WINFIELD, Mo.—The cresting Mississippi River washed over more flood barriers Saturday but drier weather fed hopes of relief as the worst Midwest floods in 15 years added to billion-dollar losses, global food inflation fears and the political temperature in a U.S. election year.
Thunderstorms this week that had added to a month-long deluge let up and drier, cooler weather was forecast for saturated areas of Iowa, Missouri and Illinois where thousands of residents have been evacuated and hundreds of thousands of acres of prime farmland swamped.
In Winfield, Missouri, a levee break Friday sent a rush of muddy water across 3,000 acres of surrounding fields and prompted frantic efforts to hold back more water from the town of about 800 people north of St. Louis.
But those efforts failed shortly before dawn Saturday as the river pushed through a six-foot-high barrier of sandbags that stretched 2,000 feet) along the community's eastern edge.
"The water won," said Lincoln County emergency management spokesman Andy Binder.
The water was rising rapidly on Saturday through the area of about 100 homes, playgrounds and ballparks.
"It just came in under the barrier and then blew through it," said Winfield Mayor Harry Stonebraker. "It's terrible ... what the Mississippi can do."
"I was hoping it would hold," said a weary Mary Navarro, whose gray two-bedroom home was one of the first to succumb to the floodwaters on Saturday. "I'm going to miss that house."
Binder said the flooding was now expected to swamp between 50,000 acres and 70,000 acres in the county, with the river 13 feet above flood stage. But the river crested at Winfield overnight at 37.1 feet and water levels were falling.
Record Corn Prices
The Midwest storms and torrential rains have killed at least 24 people since late May. More than 38,000 people have been driven from their homes, mostly in Iowa where 83 of 99 counties have been declared disaster areas.
Fears that as many as 5 million acres of corn and soybeans have been lost to flooding in the world's largest grain and food exporter pushed corn and livestock prices to record highs in the last week.
Corn prices at the Chicago Board of Trade Friday traded at a record $8.25 per bushel, more than double the 40-year average. Stockpiles of corn in the United States—which normally ships more than half of all world corn exports—had already been projected at 13-year lows next year.
So the effect on global food prices as U.S. prices soar has alarmed everyone from central bankers to food aid groups.
Flood aid and relief was heating up as a political issue.
Democratic Party presidential candidate Barack Obama said Saturday that the Midwest levee breaks and damage to bridges, highways, locks and other decades-old structures were reasons to back his $60 billion spending proposal to modernize U.S. roads, bridges and waterways for competitiveness and jobs.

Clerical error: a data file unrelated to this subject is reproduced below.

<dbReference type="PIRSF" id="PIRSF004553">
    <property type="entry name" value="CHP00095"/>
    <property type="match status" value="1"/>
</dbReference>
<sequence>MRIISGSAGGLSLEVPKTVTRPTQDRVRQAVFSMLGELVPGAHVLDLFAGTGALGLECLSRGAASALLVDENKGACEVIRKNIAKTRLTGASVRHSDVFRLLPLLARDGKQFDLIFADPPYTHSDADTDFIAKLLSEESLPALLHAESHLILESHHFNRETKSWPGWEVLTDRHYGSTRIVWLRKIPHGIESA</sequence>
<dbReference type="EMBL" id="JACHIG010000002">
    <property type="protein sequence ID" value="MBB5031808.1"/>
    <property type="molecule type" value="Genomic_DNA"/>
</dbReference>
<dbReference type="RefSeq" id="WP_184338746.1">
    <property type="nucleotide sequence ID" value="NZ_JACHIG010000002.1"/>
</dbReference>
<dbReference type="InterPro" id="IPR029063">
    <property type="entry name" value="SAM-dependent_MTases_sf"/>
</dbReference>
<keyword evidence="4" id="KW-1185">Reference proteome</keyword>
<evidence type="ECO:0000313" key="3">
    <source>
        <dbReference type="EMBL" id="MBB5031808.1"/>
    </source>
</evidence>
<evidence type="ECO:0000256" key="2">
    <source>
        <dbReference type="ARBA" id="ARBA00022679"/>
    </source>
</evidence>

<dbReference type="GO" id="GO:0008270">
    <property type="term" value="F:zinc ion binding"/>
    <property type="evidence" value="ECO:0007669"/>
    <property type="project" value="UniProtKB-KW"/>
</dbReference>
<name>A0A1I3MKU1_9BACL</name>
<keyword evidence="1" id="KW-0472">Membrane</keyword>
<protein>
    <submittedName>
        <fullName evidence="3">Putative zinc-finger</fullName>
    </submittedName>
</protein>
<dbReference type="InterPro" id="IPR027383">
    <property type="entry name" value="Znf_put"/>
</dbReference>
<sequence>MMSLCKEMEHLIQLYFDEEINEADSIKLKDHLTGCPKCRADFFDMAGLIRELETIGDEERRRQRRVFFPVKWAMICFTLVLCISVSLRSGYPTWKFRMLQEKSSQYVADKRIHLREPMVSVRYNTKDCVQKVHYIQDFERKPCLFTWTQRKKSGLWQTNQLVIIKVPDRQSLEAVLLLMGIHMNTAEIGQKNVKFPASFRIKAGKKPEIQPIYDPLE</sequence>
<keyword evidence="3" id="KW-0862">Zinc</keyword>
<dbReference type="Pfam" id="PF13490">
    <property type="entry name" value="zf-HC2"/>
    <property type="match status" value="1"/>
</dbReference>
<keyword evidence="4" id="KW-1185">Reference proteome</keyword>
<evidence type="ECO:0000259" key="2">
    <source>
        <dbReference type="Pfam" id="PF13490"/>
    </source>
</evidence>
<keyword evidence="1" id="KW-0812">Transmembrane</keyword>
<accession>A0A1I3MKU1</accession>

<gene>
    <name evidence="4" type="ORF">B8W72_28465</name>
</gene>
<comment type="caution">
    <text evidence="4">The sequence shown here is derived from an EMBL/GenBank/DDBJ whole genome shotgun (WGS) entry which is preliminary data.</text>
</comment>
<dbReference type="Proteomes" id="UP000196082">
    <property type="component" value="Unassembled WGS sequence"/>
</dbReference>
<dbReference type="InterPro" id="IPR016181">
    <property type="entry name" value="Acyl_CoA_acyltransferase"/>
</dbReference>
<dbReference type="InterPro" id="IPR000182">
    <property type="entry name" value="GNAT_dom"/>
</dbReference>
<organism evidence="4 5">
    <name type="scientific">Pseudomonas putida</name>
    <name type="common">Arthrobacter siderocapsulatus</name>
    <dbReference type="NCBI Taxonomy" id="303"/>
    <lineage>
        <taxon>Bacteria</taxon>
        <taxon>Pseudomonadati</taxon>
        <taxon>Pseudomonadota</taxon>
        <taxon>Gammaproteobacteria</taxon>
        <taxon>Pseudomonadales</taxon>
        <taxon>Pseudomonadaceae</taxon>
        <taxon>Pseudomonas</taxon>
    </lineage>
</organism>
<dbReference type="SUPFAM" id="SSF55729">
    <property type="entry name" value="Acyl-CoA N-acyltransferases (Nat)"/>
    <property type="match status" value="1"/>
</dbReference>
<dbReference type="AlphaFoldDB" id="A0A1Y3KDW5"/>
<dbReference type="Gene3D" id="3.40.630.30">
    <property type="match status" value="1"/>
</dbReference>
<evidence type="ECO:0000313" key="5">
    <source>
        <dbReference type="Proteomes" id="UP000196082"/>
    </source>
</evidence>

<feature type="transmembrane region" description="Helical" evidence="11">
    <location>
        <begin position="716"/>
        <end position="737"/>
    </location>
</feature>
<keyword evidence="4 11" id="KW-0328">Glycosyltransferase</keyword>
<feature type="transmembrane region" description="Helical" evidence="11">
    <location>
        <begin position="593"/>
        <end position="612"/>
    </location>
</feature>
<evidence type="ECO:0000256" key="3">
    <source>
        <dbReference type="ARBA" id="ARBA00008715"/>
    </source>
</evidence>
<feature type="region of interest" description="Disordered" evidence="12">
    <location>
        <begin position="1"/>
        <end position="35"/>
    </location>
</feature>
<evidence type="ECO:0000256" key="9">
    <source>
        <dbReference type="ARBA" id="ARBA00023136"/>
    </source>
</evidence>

"We're falling behind," Obama told RadioIowa in a phone interview. "A 500-year flood, perhaps much of this damage could not have been prevented even if our infrastructure was top notch. But some of it could have been, and recovery could have proceeded more quickly."
Iowa Gov. Chet Culver said Friday 45,000 square miles of the state had been hit by tornadoes or flooding, including 340 towns, with extensive damage to road and rail lines at a cost of "tens of billions of dollars."
U.S. Army Corps of Engineers St. Louis District spokesman Alan Dooley said the strained situation with flood barriers on the river looked less dire downstream around St. Louis, where more sophisticated levee systems were in place.
"We have a high level of confidence ... that they will be well able to fend this off," Dooley said. "Downriver, you're looking at the crest still to arrive."
The Corps was forecasting that the river would crest again at St Louis on Monday at 38.7 feet, compared to the record 49.9 feet in the last major flood in 1993. At Cape Girardeau, 100 miles south of St Louis, the crest was expected on July 2 at 43 feet, compared to the record of 47.9 feet in 1993.
Dooley said those crests looked manageable with existing levees and flood control systems, but he added: "If we don't have any more rain."
The National Weather Service on Saturday said scattered thunderstorms were possible in a few parts of the southern and eastern Midwest through the weekend, but the areas worst-hit by torrential rains and floods this month looked to be dry.
Chemicals from farm fields and other toxic substances left behind as waters recede have created a potential health threat. Damaged municipal sewage systems in places like Cedar Rapids, Iowa, were releasing raw sewage into rivers. But drinking water supplies remain unpolluted in most areas, officials said.